Optimisation and redesign of a microfluidic lab-on-chip Dean spiral for size-based cell sorting
This investigation was done as part of a lab-based project over a Undergraduates Research Opportunities Programme summer placement and continued into an MEng project.
Microfluidic particle sorting techniques are a vital tool for cancer research as it paves the way for rare-cell isolation. A particle suspended fluid travelling through a confined space will experience Dean drag, pressure forces and a net inertial lift force. Lab-on-chip devices based on microfluidics take advantage of this to sort cells as their morphology, size and density determine the balance of these forces. As cancer cells are believe to exhibit different physical characteristics to healthy cells, research into these sorting devices could be key in distinguishing cell types for diagnostic applications.
The project involved the investigation of an existing, commercially available microfluidic spiral, known as a Dean spiral, to sort particles of different sizes and improve the design for better sorting efficiency and particle recovery. Experiments in the lab were conducted to sort yeast cells from polystyrene spheres of various sizes to determine the efficiency of sorting by difference in diameter and density.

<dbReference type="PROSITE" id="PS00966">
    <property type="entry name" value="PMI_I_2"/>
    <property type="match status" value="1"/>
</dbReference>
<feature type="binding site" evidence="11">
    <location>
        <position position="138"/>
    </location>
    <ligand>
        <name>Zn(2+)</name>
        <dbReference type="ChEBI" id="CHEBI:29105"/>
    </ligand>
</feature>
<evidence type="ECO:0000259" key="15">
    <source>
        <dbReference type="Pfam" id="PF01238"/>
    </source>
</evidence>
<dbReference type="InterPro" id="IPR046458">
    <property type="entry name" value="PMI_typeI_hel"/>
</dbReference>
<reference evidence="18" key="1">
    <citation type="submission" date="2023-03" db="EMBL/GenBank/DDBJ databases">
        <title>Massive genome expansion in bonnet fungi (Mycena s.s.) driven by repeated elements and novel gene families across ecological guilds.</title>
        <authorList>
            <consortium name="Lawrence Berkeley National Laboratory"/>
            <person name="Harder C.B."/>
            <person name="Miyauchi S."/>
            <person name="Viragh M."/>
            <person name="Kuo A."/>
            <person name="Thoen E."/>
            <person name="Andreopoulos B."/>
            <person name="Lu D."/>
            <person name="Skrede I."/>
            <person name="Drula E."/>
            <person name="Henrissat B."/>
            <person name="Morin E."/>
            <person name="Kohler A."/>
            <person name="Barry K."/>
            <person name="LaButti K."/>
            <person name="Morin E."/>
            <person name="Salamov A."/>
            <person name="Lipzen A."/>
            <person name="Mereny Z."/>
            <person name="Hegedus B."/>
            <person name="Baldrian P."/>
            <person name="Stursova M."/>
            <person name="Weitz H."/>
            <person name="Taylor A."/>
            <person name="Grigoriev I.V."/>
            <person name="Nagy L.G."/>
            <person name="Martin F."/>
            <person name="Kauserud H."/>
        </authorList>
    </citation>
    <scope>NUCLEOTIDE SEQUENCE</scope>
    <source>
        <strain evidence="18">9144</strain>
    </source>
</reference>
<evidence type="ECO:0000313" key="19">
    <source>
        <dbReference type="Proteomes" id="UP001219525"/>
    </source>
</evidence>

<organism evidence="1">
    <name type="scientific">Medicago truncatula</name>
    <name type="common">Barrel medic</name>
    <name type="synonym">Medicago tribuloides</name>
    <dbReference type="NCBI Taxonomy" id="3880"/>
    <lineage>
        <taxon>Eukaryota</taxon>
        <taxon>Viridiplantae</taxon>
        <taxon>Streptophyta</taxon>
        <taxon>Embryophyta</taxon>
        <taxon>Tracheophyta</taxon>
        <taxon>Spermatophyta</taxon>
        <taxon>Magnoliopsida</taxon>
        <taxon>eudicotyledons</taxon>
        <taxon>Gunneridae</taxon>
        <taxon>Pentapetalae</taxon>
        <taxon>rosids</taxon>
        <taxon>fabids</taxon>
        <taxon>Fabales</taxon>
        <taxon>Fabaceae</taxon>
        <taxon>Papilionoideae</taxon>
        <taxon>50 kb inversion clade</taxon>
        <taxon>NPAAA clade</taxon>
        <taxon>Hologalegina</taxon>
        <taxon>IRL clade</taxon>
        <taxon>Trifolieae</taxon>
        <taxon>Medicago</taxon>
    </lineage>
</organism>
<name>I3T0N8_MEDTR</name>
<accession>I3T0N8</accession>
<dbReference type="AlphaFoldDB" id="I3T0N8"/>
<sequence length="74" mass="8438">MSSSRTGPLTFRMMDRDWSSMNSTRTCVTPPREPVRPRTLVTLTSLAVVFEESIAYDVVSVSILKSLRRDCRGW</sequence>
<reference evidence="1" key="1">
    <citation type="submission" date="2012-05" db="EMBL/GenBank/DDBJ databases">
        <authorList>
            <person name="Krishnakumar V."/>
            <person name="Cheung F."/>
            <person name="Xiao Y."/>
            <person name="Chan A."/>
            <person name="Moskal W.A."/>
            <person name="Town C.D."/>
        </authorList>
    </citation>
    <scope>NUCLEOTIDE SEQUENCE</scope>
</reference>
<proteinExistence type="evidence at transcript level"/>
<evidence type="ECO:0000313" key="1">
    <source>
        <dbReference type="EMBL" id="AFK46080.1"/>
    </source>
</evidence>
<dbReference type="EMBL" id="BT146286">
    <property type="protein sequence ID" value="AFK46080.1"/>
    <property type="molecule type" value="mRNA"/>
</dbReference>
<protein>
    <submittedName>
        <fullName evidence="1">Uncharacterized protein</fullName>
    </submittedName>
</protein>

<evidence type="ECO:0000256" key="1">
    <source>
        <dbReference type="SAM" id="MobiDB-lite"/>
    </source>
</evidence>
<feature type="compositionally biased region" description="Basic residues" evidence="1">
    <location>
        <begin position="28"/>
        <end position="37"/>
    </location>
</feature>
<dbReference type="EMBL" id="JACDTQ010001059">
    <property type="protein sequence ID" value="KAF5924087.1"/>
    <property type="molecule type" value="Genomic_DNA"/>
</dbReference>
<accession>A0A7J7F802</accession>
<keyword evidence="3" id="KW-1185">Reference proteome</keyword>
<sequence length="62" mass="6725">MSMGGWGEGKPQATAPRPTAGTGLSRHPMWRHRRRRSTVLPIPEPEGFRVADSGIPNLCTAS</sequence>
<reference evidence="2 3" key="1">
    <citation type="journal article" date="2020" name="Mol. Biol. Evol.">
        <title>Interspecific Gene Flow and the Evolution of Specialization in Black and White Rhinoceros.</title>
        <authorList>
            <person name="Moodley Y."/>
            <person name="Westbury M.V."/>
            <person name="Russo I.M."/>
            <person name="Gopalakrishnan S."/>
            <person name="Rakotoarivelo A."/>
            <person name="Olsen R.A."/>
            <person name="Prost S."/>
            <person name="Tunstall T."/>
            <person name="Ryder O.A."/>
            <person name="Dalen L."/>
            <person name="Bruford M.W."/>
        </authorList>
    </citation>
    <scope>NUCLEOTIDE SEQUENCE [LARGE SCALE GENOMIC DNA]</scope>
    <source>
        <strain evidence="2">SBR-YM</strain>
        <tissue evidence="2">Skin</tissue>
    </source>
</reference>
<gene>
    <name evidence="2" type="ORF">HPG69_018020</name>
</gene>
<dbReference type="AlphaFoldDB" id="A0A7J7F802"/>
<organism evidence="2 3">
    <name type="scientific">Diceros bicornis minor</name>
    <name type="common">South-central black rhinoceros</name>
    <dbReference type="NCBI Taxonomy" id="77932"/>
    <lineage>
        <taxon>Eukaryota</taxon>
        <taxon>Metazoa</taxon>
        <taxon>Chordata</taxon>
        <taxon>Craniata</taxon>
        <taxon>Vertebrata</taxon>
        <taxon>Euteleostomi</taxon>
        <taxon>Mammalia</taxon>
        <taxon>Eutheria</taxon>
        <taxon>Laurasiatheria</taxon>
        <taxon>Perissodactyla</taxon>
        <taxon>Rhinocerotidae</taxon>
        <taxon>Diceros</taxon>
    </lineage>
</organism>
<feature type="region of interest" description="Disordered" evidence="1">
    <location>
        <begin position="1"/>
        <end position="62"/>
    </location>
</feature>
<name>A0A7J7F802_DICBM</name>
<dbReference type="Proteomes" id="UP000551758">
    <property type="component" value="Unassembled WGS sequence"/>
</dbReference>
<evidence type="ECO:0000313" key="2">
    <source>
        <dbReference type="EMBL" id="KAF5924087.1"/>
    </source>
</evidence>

The efficiency and effectiveness of the size-based sorting is also affected by factors such as fluid flow rate and the geometric constraints of the Dean spiral e.g. number of turns and size and aspect ratio of the channel. To improve the design of the spiral based on my range of particle sizes, CAD modelling and computational fluid dynamics (CFD) was used to simulate the Dean spiral with altered dimensions.
The scale of lab-on-chip devices and Dean spirals makes fabrication tricky as dimensions are usually in the range of 100 microns. Plastic moulding using 3D printed negative moulds resulted in low quality channels with ill-defined dimensions as a difference in a few microns drastically changes the forces experienced by particles flowing through the channels. 3D printing the channels themselves could offer high resolution channels so the redesigned Dean spirals and various other channel designs were modelled for fabrication using 3D printing.